This article, written in 2005, is an interesting review of how the career of a comedic genius, Shelley Berman, was severely affected - unjustly I believe - by one instance of anger. An excerpt:
Sinking deep into a blue velveteen couch in his dusky living room, surrounded by his collection of handmade knives—including one that folds into the shape of a tulip blossom and one inlaid with mastodon tusk—Berman begins the story of his downfall. "NBC wanted to do a documentary," he recalls. His eyes form sad crescents beneath a thicket of brow. Cameras followed Berman around for months, he says: at home, on the set, to the Army-Navy game, and finally, on New Year's Eve 1963, to the Diplomat Hotel in Hollywood, Florida, where he was to play the Café Cristál.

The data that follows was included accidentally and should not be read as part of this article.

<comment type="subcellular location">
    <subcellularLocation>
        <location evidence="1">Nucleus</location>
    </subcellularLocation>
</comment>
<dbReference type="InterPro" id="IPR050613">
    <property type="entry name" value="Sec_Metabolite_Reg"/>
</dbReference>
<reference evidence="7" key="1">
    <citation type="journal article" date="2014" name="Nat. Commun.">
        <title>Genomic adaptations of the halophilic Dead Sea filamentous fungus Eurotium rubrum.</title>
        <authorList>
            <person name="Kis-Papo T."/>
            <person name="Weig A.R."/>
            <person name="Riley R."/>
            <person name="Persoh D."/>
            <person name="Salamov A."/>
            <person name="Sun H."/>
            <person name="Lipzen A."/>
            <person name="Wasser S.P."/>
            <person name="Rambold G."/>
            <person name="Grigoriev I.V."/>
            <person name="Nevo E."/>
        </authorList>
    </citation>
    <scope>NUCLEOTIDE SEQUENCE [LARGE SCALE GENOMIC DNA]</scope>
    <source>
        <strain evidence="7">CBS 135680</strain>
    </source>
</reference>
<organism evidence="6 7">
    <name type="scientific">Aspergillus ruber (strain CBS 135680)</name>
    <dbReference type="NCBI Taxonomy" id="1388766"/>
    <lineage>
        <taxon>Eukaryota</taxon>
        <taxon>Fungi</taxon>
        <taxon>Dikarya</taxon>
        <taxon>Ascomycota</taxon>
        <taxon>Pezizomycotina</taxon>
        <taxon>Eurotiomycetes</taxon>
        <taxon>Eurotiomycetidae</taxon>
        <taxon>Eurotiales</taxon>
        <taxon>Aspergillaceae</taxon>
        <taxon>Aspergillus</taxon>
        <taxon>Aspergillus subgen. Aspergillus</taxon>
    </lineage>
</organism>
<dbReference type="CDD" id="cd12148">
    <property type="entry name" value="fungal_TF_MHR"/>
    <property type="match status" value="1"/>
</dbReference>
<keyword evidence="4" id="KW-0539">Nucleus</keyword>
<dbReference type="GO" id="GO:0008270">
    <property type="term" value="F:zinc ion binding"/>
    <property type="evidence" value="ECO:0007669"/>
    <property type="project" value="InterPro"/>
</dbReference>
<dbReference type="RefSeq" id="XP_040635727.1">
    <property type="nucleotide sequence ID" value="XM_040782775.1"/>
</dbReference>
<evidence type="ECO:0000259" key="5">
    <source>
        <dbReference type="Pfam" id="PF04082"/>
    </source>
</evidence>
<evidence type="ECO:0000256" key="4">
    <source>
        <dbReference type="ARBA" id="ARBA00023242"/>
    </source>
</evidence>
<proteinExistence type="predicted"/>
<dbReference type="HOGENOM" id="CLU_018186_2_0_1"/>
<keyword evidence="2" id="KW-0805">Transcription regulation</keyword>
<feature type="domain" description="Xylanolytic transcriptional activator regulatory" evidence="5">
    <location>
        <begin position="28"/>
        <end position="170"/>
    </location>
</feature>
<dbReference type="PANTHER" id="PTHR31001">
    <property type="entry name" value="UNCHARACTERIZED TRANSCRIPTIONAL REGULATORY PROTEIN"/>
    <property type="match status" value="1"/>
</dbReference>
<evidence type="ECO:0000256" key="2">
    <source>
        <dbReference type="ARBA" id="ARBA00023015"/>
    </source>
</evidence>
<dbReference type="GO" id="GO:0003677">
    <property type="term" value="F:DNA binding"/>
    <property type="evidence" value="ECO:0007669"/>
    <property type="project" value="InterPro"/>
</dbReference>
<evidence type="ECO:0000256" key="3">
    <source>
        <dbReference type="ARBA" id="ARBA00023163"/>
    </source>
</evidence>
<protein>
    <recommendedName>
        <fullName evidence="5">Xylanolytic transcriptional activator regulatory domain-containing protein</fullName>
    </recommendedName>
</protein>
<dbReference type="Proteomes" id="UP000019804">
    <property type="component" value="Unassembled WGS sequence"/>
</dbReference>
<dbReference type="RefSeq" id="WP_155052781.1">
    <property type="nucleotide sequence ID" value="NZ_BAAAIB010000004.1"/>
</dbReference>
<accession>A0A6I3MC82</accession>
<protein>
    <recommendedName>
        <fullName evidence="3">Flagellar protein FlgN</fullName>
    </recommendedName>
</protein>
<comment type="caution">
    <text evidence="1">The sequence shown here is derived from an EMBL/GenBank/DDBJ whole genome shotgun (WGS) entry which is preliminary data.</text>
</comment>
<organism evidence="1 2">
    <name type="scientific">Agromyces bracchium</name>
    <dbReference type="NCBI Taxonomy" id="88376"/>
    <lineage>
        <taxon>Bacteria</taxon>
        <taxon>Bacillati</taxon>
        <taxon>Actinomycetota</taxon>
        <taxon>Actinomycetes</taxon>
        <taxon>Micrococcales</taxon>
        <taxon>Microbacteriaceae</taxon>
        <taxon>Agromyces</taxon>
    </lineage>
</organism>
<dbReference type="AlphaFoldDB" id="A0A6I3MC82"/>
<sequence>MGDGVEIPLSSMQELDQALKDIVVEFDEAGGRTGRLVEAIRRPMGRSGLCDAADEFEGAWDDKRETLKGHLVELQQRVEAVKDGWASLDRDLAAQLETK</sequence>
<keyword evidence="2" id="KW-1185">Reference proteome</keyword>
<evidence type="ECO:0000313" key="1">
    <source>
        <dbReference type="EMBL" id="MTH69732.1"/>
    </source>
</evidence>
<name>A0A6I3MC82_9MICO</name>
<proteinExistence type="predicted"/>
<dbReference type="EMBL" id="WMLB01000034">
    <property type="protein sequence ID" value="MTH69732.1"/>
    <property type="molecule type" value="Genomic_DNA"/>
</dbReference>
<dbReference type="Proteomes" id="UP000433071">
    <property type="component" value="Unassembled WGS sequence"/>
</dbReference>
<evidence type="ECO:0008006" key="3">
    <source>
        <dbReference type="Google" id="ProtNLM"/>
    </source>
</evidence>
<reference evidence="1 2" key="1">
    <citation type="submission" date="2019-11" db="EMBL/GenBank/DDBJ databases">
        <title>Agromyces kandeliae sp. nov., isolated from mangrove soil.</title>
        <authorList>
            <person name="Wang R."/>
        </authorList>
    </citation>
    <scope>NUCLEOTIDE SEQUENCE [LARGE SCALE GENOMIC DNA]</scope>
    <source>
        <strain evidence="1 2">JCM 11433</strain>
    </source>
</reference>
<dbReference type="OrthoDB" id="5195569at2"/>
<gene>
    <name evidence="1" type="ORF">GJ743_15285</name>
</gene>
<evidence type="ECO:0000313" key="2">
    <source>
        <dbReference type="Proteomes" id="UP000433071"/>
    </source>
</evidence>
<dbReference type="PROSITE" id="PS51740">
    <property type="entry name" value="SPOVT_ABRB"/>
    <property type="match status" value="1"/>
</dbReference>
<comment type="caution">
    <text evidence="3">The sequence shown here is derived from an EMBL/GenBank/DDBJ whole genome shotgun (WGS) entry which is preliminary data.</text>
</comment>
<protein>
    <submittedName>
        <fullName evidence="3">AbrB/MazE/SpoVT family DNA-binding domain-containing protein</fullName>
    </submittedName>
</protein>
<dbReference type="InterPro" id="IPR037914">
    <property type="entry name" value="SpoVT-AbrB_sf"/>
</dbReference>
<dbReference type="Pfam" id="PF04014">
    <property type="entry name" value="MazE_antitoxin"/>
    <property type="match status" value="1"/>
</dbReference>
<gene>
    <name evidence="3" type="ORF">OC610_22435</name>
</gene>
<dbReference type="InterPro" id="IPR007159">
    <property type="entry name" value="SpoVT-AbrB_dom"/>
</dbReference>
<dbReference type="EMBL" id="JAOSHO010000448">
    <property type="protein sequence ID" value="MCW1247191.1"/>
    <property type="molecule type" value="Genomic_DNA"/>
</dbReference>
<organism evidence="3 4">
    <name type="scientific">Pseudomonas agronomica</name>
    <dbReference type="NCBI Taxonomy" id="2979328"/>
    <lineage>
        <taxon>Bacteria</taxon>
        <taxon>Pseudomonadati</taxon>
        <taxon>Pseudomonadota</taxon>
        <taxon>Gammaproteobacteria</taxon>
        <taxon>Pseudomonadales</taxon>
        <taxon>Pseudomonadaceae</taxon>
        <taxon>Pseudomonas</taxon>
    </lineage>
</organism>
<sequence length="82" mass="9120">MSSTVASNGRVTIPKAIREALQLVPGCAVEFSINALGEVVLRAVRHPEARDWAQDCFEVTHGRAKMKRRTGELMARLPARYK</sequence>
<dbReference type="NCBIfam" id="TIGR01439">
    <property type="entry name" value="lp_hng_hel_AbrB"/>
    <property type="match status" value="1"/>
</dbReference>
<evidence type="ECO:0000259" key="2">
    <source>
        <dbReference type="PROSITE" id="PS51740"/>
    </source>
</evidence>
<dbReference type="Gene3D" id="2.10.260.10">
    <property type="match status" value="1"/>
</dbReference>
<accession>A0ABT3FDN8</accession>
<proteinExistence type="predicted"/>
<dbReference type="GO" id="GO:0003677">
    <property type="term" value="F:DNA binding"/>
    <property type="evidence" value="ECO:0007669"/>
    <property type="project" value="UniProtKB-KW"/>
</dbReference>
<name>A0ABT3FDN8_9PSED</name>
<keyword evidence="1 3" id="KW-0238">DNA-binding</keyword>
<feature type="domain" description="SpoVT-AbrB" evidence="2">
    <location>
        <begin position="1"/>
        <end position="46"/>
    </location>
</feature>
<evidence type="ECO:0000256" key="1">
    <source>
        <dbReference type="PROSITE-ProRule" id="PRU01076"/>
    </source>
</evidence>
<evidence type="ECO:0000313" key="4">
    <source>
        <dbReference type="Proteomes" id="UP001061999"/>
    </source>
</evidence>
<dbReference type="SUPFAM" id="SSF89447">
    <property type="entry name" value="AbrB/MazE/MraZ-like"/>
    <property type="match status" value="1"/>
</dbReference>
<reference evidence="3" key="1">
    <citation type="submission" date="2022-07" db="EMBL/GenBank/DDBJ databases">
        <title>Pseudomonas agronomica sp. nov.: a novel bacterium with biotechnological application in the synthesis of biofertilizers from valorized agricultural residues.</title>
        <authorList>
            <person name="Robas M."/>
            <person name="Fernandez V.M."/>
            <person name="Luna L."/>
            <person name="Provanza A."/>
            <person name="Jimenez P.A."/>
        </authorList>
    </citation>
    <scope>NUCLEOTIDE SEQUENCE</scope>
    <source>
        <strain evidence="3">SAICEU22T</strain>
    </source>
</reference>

Berman had already earned a reputation as an exacting, even difficult, performer. Early in the one-week engagement, he was onstage when a phone rang backstage. He made a joke of it, but afterward he reminded his road manager that backstage phones should be off the hook.
A few nights later, the backstage phone rang again at a disastrous time: the last few tear-jerking moments of a sketch about his own father. Berman finessed the distraction, but when he got backstage, he freaked. "Take those phones off the hook when I'm working," he shouted, throwing his freshly lit cigarette down. "I'll pull the damn phones out of the wall!" He dashed the phone's receiver to the floor with a clunk. Then he put on his suit coat and leaned face-first into a corner, arm overhead and head down.